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close this bookTeacher Education for Transformation: The Case of the University of the Western Cape, South Africa (CIE, 2002, 73 p.)
close this folderChapter 2: The Institutional location of the HDE Programme
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View the document2.1 The University of the Western Cape
View the document2.2 The Faculty of Education

2.2 The Faculty of Education

The recent history of the Faculty of Education is intimately tied up with the anti-apartheid and social reconstructionist history of UWC. In the 1970s the dominant orientation in the Faculty was that of Fundamental Pedagogics, while in the 1980s the Faculty began increasingly to identify with the People's Education for People's Power movement, a national resistance movement seeking to establish a non-racial, non-sexist and democratic political and educational system in the country.

The dominant approach to teacher education in some universities and in the majority of colleges, even in the early 1990s, was Fundamental Pedagogics (Sieborger and Kenyon, 1992; Hofmeyr and Hall, 1995), described as follows:

Fundamental Pedagogics is the dominant theoretical discourse in South African teacher education. It provides little illumination of the present social and educational order, of possible alternatives to that order or how teachers might contribute to transformation. By excluding the political as a legitimate dimension of theoretical discourse, Fundamental Pedagogics offers neither a language of critique nor a language of possibility (Enslin, 1990: 78).

Enslin explains how, through an elaborate logic, Fundamental Pedagogics identified itself as a neutral science, cordoned off from questions around ideology or politics. By separating pedagogy from any discussion of power and privilege, Fundamental Pedagogics managed to create a discourse of silence and acceptance about the role of education in society. An astounding picture presents itself, of generations of young people who were living under a system of racism and domination, learning not to ask questions about the link between educational policies and practices and the oppressive policies ruling their lives. (That this was not entirely successful is, of course, illustrated by the crucial role played by educational institutions in the history of resistance in the country).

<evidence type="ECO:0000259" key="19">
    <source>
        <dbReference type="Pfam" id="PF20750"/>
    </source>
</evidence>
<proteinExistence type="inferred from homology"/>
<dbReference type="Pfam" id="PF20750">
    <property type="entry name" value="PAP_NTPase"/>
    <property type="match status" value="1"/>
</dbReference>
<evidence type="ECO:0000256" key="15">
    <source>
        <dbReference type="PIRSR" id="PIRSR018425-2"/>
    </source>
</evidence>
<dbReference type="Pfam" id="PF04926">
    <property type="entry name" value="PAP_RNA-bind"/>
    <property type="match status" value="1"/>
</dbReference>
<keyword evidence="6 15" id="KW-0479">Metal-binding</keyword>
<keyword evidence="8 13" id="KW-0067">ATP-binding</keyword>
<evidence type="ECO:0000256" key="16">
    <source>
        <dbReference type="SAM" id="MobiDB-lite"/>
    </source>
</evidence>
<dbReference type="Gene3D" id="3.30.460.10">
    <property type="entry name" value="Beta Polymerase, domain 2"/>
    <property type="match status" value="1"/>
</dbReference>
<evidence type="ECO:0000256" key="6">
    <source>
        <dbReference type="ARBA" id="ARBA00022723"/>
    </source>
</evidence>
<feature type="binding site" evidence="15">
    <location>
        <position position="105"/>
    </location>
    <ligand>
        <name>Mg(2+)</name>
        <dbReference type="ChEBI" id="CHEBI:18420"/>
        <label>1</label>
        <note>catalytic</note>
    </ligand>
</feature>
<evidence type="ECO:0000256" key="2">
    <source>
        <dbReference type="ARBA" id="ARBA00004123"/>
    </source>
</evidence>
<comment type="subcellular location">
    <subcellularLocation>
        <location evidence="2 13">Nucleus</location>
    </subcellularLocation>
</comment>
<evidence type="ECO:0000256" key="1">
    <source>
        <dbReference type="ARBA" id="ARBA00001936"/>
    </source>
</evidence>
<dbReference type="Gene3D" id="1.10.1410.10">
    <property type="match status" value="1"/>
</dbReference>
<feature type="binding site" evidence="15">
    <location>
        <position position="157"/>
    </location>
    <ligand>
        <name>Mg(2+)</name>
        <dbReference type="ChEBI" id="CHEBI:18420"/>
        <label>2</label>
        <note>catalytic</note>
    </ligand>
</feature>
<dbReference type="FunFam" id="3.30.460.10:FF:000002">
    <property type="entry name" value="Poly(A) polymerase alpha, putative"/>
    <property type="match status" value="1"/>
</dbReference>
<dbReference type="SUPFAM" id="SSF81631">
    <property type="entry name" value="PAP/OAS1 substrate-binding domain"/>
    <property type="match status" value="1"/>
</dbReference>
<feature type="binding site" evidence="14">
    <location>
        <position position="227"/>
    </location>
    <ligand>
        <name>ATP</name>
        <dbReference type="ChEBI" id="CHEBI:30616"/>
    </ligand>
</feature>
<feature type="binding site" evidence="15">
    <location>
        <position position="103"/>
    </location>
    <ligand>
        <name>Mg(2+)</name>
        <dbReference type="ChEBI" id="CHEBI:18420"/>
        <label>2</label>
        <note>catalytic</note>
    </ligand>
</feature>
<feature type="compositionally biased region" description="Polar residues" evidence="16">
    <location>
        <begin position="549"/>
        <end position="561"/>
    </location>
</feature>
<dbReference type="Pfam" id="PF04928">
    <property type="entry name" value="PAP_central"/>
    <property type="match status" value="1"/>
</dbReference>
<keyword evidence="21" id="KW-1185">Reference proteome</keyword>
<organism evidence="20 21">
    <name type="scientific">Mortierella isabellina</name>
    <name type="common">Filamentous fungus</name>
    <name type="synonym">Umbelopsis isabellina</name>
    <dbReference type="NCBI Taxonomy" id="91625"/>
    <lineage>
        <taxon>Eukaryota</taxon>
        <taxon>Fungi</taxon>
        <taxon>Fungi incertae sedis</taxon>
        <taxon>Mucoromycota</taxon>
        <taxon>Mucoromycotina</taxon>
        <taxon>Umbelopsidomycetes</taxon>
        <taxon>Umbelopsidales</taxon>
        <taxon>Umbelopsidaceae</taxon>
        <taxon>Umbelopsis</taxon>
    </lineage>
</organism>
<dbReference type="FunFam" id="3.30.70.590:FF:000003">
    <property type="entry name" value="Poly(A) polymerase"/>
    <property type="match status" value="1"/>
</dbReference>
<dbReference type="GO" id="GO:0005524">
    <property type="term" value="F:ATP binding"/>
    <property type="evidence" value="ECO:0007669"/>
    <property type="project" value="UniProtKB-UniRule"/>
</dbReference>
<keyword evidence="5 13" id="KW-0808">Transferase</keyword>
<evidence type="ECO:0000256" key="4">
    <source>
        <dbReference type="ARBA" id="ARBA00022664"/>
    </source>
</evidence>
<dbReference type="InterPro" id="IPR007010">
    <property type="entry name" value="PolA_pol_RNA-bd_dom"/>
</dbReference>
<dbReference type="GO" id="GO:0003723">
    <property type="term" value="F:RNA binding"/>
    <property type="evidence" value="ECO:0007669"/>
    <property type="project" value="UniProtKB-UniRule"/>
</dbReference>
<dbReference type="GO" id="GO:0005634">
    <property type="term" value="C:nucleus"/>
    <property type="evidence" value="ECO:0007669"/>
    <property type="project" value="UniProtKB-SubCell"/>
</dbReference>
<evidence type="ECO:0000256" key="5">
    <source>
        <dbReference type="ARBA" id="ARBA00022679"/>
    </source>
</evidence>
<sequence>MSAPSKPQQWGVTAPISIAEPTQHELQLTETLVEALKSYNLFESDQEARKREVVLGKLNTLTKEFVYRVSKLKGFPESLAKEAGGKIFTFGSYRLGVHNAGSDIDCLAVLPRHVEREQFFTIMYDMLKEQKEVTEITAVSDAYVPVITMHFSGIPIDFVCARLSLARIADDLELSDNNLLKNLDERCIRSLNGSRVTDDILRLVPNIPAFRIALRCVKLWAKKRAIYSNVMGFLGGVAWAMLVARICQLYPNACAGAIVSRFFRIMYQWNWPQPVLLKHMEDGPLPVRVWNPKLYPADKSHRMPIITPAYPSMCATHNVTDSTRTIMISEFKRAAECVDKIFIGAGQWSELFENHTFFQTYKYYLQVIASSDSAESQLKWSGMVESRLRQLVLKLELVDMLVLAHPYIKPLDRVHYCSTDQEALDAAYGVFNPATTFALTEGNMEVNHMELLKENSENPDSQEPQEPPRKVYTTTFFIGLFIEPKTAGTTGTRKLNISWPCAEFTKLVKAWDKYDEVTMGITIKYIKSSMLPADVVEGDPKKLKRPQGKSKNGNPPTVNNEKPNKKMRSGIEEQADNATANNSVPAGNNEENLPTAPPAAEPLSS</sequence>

Enslin herself notes the different discourse at UWC:

There the theoretical discourse could be described as eclectic, offering critical perspectives on education through liberal and Marxist perspectives. It is significant that both these perspectives treat the political as central to a critical understanding of schooling in South Africa and to future possibilities for South African education (1990: 88).

An extract from the Faculty mission statement of 1992 gives some illustration of the spirit of the Faculty at the time:

As the Faculty of Education at UWC we aim:

- to contribute to the development of educational theory and practice in a rigorous academic and professional way

- to participate, in a spirit of challenge, in the reconstruction and development of education in South Africa to redress historical inequities ...

We locate our work in the social, cultural, political, economic and ecological development of the region, the country and the continent (Mission statement, 1992).

Expanding student numbers in the Faculty in the late 1980s meant that many new staff were appointed in the early 1990s, so that by the mid-1990s there were forty members on the academic staff. Many of these people had been involved in the People's Education movement, and they provided the catalyst for much of the new thinking in the Faculty.

At the time of writing (2000), the Faculty of Education was facing a new set of historical circumstances. Many staff had moved into other institutions or into government or parastatal structures and, due to fiscal restraints and dropping enrolments at the university, these staff were not always replaced. Increased competitiveness for a dwindling market of Education students placed UWC at a disadvantage to its neighbouring universities, where better facilities attracted the more academically-able students. The student body increasingly was drawn from the poorer sections of society, in particular from rural African backgrounds, where inadequate schooling meant that students were often academically weak. Nevertheless, the spirit of UWC was still very much alive, as was evidenced by the comment at a Faculty review of the HDE programme, where lecturers remarked that one of the strengths of the Faculty was: “Our strength lies mainly in our commitment and in our critical edge, and the fact that we have our heads in the clouds but our feet on the ground!” (Final Year Teacher Education programme review, 2000, p.3).